Fundraising slowdown hasn’t deterred new entrants

Briarcliffe Partners executives at PDI’s New York Forum noted that some 50% of managers approaching it are raising debut funds.

The slowdown in fundraising that occurred in the first half of the year hasn’t seemed to dampen the enthusiasm of some managers who are raising their first private debt funds.

Indeed, debut funds represented approximately 50 percent of the 375 private credit GPs who have approached Briarcliffe Credit Partners since the New York-based placement agent that is exclusively dedicated to private credit was founded in February 2021.

That’s according to Jess Larsen, Briarcliffe’s founder and chief executive officer, and Bobby Molina, Briarcliffe’s head of origination. Private Debt Investor spoke with them on the sidelines of PDI’s 2022 New York Forum on 21 September. Many of the new funds, similar to the industry as a whole, are seeking less than $500 million, Molina says.

“There are a historically high number of funds in the market,” says Larsen. Nearly 900 private credit funds overall are seeking to raise more than $300 billion, says Ryan Tirre, Briarcliffe’s marketing director. The placement agent has selected just eight of the 375 funds who have approached it since inception. “It is easier to get into Harvard Business School than it is for managers to work with Briarcliffe”, says Larsen, who led the GP Think Tank breakfast at the PDI conference and was a panelist on “The case for specialty finance: Navigating exposure”.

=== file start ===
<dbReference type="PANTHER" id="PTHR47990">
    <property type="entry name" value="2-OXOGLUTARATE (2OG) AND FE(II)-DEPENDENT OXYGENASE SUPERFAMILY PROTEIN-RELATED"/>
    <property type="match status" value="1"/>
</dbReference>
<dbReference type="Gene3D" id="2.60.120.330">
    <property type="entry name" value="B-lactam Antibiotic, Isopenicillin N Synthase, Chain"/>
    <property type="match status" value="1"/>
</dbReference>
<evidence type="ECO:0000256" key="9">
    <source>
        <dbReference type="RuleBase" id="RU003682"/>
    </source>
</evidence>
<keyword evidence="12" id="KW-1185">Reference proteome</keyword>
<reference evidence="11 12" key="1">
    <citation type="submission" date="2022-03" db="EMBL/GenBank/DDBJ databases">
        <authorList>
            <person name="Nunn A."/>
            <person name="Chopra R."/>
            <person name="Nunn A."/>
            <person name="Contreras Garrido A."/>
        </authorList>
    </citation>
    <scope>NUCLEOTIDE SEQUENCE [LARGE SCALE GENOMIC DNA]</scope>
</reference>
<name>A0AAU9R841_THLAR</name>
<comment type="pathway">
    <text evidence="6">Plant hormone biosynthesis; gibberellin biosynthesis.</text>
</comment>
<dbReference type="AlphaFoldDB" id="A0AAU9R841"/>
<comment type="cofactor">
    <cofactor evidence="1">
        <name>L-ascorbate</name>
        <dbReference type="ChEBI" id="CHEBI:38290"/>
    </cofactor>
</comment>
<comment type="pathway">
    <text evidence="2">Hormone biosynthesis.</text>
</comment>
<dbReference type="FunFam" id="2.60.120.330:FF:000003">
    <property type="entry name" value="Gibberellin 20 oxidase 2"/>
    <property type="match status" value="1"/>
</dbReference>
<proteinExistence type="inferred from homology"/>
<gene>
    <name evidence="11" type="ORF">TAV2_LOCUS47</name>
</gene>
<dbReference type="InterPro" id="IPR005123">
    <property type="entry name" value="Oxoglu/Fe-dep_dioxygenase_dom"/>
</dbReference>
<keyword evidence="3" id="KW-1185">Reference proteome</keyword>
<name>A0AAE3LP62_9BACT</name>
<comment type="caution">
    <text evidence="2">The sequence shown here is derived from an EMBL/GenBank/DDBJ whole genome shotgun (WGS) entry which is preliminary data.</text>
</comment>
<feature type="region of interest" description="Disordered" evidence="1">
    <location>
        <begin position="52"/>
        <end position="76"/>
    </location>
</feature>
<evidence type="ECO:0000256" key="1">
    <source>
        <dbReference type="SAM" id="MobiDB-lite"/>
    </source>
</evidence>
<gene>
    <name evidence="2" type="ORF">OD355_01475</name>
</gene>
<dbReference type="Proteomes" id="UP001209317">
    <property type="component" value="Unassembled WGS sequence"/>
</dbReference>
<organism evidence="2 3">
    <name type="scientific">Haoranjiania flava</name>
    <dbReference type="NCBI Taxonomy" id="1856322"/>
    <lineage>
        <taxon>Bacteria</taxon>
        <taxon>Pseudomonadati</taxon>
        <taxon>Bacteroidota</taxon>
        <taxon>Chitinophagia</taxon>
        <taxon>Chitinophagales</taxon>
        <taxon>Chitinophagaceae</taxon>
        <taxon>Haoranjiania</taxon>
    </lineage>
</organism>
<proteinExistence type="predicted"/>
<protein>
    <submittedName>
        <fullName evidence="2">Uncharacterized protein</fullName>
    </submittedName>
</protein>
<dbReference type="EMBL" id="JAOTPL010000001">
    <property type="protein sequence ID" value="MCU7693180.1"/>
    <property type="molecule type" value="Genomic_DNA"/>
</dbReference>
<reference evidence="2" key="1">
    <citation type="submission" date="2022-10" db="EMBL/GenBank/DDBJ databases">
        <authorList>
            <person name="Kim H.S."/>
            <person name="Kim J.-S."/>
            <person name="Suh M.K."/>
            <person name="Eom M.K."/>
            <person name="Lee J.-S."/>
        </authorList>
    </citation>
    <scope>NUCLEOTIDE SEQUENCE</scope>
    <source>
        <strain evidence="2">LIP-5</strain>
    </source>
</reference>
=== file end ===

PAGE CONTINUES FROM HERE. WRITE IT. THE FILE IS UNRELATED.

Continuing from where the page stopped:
However, it now takes nearly three years to complete a fundraise as of year-end 2021, compared to just 18 months through the end of 2020, Molina notes. Fundraising has been competitive, regardless of market conditions, and “there will be something to do in all of private credit, not just direct lending”, he adds. The plethora of fund options in the market combined with reups from LPs, is extending the fundraising cycle and creating a need for help in raising capital from Briarcliffe and others.

“There is a lot of competition for capital and LPs are increasingly sophisticated about private debt,” says Larsen, who is writing a book on the history of private debt. Investors are more focused on specialist strategies and lending where they are achieving better term sheets and better protections, Molina says.

Consequently, investor allocations to private debt are increasing, given that direct lending offers uncorrelated strategies to the public markets, Larsen says. Given that investors have expectations of 11-13 percent returns from the asset class, “this market is only going to accelerate the growth of private credit”, observes Larsen. The asset class has surely come a long way since it was founded in 1545, says Larsen, by none other than King Henry VIII.